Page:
An NHS report has suggests that family doctors these days are committing about 600 errors a day, especially in diagnosis and treatment.
Though the errors are said to be minor, the Health Commission has warned that about 20 per cent cause harm to patients, and that failure to report them might result in repetitions.
The commission stresses the need for giving more attention to incidents threatening patient safety across the NHS.
It calls for a special focus on doctors who have the "vast majority" of contacts with patients, due to the "significant risks" linked with prescribing medicines or making a wrong diagnosis.
The figures were questioned by the Department of Health, which said that they were taken from a 2002 review of research showing reported errors by GPs ranged from 40 to 600 a day (five to 80 per 100,000 consultations).
"The commission have taken the upper figure," the Independent quoted a spokesperson as saying.
The Healthcare Commission insists that the real problem is a lack of reporting, which has resulted in figures that vastly understate the scale of such occurrences.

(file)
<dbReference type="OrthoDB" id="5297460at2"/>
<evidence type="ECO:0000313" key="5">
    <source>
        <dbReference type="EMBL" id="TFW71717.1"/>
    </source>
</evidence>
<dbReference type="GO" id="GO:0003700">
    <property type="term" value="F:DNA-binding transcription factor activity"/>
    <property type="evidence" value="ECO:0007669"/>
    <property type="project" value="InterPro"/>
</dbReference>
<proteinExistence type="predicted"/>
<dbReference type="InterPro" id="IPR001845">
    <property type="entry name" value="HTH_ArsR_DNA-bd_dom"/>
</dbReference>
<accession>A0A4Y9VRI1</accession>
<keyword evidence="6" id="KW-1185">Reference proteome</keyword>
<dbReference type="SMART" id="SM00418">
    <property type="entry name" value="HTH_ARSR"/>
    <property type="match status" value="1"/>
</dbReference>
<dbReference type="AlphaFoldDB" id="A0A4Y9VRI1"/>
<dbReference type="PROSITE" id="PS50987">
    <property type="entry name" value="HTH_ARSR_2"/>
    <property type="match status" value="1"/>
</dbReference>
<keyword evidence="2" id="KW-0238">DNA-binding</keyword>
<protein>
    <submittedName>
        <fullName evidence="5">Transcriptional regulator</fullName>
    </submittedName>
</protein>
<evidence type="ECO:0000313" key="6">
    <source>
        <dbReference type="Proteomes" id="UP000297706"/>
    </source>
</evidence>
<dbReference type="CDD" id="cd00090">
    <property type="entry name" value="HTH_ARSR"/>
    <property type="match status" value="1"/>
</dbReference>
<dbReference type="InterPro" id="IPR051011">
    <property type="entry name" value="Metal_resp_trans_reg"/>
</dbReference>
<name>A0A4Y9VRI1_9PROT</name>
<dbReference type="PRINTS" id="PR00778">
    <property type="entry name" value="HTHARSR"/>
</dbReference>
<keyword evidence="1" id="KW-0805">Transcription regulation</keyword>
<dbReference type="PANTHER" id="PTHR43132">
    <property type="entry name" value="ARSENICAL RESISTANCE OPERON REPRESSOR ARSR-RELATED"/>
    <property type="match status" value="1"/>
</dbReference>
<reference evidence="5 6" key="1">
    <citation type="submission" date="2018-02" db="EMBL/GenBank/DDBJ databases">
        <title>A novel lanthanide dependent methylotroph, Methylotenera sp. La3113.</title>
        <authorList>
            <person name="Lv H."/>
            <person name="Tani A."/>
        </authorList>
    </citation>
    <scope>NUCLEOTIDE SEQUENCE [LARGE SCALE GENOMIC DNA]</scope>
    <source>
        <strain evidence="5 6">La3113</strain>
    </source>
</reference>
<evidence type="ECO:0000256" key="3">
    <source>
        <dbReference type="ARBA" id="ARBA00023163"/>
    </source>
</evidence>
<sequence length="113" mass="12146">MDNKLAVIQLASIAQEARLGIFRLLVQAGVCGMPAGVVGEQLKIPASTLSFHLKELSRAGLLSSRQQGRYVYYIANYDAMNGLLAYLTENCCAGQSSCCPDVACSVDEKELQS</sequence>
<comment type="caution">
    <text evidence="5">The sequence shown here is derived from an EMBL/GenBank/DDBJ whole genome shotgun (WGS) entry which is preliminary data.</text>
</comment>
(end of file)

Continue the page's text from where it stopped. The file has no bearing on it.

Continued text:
Its report says that one in seven primary care trusts, and one in 14 hospital trusts, did not report any incidents at all between April and June 2008.
It even refers to an investigation by the National Audit office in 2005 that concluded that 50 per cent of the reported incidents could have been avoided if staff had learnt the lessons of previous mistakes.
Anna Walker, the chief executive of the commission, said that better reporting of incidents was essential.
"There is very little from GPs and not much from doctors generally," she said. Almost one in four complaints about GPs is over late or wrong diagnoses.
The commission called for a national database of serious incidents and said NHS trust boards should publish comparative figures.